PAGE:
Shell Mera

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A view of Shell from the GMU campus
A view of Shell from the GMU campus
Shell is located in Ecuador
Coordinates: 01°30′19″S 78°3′46″W / 1.50528°S 78.06278°W / -1.50528; -78.06278Coordinates: 01°30′19″S 78°3′46″W / 1.50528°S 78.06278°W / -1.50528; -78.06278
1,067 m (3,501 ft)
Time zoneUTC−5 (EST)

Shell (also Shell, La Shell, or Shell-Mera) is a town located in the eastern foothills of the Ecuadorian Andes, about 94 miles (151 km) from Quito. Its name comes from the Royal Dutch Shell Company, and the smaller town of Mera, which is 5 miles (8.0 km) to the northwest.

Shell Oil base[edit]

Shell Mera was established in 1937 as a Shell Oil Company base. It originally consisted of little more than several basic shacks and a 5,000-foot (1,500 m) airstrip. It was operated as part of Shell's prospecting efforts in the region.[citation needed]

The base was located near some Indian tribes that strongly opposed the exploitation of resources found in their ancestral territories. On a few occasions the Indians attacked Shell, resulting in the deaths of several employees. The oil company eventually considered the base too dangerous to maintain, and abandoned it in 1948.

However, it is more likely that business prospects had more to do with the decision. It was during this time that the Middle East rose in prominence in the oil industry, since it was becoming much more productive. After spending 10 years prospecting in Ecuador, the oil company had not produced any oil from the region.[citation needed]

Missionary base[edit]

Sometime around 1949, Shell was reoccupied by Mission Aviation Fellowship. MAF recognized the importance of Shell due to its airstrip and road access to Quito. They used it as their main base of operations for mission work in Ecuador, and it was also the home base of MAF pilots Nate Saint and Johnny Keenan.

In 1954 Saint, a former member of the U.S. Army, welcomed General James Doolittle to Shell. Doolittle was an Air Force (Army Air Forces) aviator who rose to fame during what became known as "Doolittle's Raid" over Tokyo in 1942. General Doolittle was visiting Ecuador for then-President Eisenhower on a fact-finding mission for the CIA.[citation needed]

World-wide attention focused on Shell in January 1956 at the news of the disappearance of Saint and four other missionaries – Jim Elliot, Pete Fleming, Ed McCully, and Roger Youderian. They had been trying to reach the Huaorani tribe, and had been making aerial reconnaissance missions. When they landed in Huaorani territory they were killed by the natives, their bodies thrown into the Curaray River. Once again, Shell served as a base of operations, this time for the families of the victims and rescue workers.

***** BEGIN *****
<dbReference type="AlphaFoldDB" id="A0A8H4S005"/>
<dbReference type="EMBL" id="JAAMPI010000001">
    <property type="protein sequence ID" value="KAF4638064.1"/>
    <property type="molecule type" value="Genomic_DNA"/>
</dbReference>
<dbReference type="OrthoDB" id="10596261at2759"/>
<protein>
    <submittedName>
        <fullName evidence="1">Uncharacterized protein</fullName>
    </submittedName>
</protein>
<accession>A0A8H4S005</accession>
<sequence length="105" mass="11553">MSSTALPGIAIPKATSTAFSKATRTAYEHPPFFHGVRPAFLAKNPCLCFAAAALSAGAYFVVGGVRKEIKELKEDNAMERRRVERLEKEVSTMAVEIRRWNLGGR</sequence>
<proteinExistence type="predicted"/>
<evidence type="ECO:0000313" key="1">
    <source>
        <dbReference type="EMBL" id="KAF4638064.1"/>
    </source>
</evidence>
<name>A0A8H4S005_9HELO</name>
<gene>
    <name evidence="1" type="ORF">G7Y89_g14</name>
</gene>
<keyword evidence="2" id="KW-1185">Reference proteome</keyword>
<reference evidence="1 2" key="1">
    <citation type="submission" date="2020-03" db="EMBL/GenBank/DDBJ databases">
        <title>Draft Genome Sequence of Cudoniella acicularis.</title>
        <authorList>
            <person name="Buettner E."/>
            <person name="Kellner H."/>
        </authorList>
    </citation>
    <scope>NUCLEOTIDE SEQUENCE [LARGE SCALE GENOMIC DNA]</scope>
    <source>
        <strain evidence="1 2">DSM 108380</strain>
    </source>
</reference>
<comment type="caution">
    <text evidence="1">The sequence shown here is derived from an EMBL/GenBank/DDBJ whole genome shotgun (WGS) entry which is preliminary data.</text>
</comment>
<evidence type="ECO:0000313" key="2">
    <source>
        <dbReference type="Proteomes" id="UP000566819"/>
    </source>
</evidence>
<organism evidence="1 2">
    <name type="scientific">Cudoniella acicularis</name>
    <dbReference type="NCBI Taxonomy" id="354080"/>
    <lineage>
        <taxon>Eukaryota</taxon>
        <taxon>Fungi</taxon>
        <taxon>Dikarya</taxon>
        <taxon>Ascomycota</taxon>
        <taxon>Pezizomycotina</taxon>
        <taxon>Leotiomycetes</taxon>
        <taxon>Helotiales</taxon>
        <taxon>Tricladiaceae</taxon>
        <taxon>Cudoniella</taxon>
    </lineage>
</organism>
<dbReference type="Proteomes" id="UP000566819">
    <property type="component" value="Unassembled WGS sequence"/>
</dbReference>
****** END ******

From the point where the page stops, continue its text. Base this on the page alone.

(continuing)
Two years later, in 1958, the Hospital Vozandes Del Oriente opened its doors as the first hospital in that region of Ecuador. The hospital was the dream of Nate Saint, who donated both land and time to work on its construction before his death in 1956. It served an estimated 65,000 people who lived on the eastern side of the Andes and in the jungle. In 1985 a new Hospital Vozandes was opened on the other side of the Motolo River, and the old hospital was converted to a guest house, lasting until 2007 when weather and termites forced it to be torn down. The new Hospital Vozandes Del Oriente was closed at the end of 2013, after 55 years of service in Pastaza.

In August 1964, Nate Saint Memorial School opened in Shell for missionary children. The school was founded by Charlotte Dillon Swanson wife of Wallace Swanson, a missionary physician at the HCJB Hospital Voz Andes. She began by teaching her own children at home in 1962 and later expanded the school to include other missionary children. After she raised money for a building she named the school in memory of Nate Saint.[citation needed]


Aerial view of Rio Amazonas Airport in Shell Mera.

Today, Shell is a much larger town than it was, complete with a Spanish-speaking church, hangars, schools, hotels, and missionary guest houses. The Saints' house is also still standing. Hospital Basico del Oriente is being reopened by a team led by Dr. Eckehart Wolff and other physicians who are supporting this effort.

The airstrip remains operational and continues to service the region as the Rio Amazonas Airport (PTZ), which is owned by the military and used as a base. The airport is also still a major base of operations for the MAF.[citation needed]


  • Elliot, Elisabeth, Through Gates of Splendor.
  • Elliot, Philip James, Papers (archives), Billy Graham Center, Collection 277.
  • Hoffman, David (May 27, 2003), Shell-Mera, The Hoffman family.
  • Maxwell, Judy (1997), The Waorani New Testament Dedication Service, OSLC-GB.
  • Wishall, Garrett E. Experiencing the culture firsthand (Feb. 23, 2006)
  • Time Magazine article (Mar. 31, 1947)
  • Rachel Saint History, The Akha Heritage Foundation, Feb 2006.
  • Nate Saint Memorial School, HCJB.

External links[edit]